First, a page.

The decision is a boost for President Francois Hollande as it avoids a divisive battle within his Socialist party and with its left-wing allies over a constitutional amendment which would have likely delayed ratification for months and adding to the worries of already-anxious investors.
Following the vote Hollande "asked the government to rapidly prepare a law for the ratification" of the pact, his office said in a statement.
The fiscal pact sets strict limits on governments running deficits -- the so-called golden rule -- and is aimed at tackling the debt crisis that has
engulfed the eurozone and threatened the global economy.
Signed in March, the pact must be approved by 12 of 17 eurozone members, and France is hoping to follow Italy, Germany and others by ratifying the
accord in September, ahead of it taking effect at the start of next year.
The pact requires countries with high debt to keep their structural deficits below 0.5 percent of gross domestic product or face stiff penalties.
The Constitutional Council has previously required amendments to the constitution to take account of European treaties, but it ruled that France
had already made similar commitments to limit its budget deficit under the Maastricht and Lisbon treaties.
The pact urges countries to enshrine the deficit limits in their constitutions, but Holland prefers to use instead a so-called fundamental law which has constitutional force but only needs a simple majority to be adopted.
A constitutional amendment would require three-fifths approval by parliament or a referendum which would have likely delayed ratification for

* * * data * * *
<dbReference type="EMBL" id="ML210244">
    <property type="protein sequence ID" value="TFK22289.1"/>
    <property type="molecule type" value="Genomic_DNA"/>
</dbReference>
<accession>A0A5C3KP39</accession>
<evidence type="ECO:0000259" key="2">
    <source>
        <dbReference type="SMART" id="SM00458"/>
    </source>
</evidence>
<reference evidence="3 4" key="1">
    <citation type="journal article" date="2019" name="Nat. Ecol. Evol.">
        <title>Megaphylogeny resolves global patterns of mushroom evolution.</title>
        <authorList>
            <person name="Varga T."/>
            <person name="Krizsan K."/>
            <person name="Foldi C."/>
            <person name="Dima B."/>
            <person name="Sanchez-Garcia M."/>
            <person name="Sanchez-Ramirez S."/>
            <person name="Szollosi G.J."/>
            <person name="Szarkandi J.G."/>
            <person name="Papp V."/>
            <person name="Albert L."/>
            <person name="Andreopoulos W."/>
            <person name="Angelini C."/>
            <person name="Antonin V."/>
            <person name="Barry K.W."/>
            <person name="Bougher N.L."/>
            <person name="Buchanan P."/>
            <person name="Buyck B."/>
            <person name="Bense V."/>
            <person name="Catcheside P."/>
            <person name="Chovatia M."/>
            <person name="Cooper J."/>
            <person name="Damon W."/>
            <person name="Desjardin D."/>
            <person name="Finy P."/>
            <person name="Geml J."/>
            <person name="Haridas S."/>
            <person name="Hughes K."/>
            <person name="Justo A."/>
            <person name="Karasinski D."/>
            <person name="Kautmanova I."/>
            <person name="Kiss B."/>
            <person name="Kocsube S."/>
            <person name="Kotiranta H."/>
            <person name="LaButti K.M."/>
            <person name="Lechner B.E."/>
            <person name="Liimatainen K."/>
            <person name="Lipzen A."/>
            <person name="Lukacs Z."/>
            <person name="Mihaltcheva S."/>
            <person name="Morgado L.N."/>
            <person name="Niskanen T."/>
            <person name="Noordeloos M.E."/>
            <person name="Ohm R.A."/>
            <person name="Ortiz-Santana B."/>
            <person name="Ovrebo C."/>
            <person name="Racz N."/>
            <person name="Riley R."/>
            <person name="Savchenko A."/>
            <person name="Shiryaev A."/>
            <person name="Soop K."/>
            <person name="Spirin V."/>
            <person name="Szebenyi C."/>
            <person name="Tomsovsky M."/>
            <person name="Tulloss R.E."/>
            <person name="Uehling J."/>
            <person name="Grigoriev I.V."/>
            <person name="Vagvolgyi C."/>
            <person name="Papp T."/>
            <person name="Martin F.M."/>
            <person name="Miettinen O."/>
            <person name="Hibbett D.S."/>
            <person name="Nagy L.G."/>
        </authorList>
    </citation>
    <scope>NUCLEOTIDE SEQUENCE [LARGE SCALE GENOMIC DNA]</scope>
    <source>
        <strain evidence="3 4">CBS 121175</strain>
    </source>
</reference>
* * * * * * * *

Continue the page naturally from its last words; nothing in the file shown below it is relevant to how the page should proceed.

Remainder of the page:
Former budget minister Valerie Pecresse lashed out at the Socialists for wasting a year as they had opposed adopting similar budget limits last year.
"Francois Holland and the Socialist Party made France and Europe lose a year in the building of a real economic union by the opposition to the golden
rule in the parliamentary debate last summer and repeated procrastination..." said the lawmaker from the conservative UMP party that held power until
earlier this year.
Many on the French left are against imposing EU-mandated austerity in the constitution and some, even among Hollande's Socialists, have said they would
vote against the move.
"There are very many of us who do not want to approve" an amendment, Socialist Senator Marie-Noelle Lienemann told France Info radio Thursday,
denouncing the move as the equivalent of "austerity for life".
Jean-Vincent Place, the head of the lawmakers' group for the Greens -- key Socialist allies in parliament -- also said he would vote against, calling the
pact an example of "extreme austerity and excessive stringency."
Hollande, whose Socialists and their allies hold a simple majority in parliament, should however be able to rely on the support of right-wing and
centrist lawmakers in order to ratify the pact.
Hollande defeated right-winger Nicolas Sarkozy for the presidency in May, vowing to shift French economic policy away from austerity and toward growth
with a tax-and-spend programme.
He promised during the campaign to renegotiate the fiscal pact but later accepted the addition of a so-called "growth pact" that will see the European
Union mobilising 120 billion euros ($148 billion) for projects aimed at boosting economic activity.
Hollande is struggling to stem rising joblessness in France amid warnings the country is likely to enter a recession in the third quarter.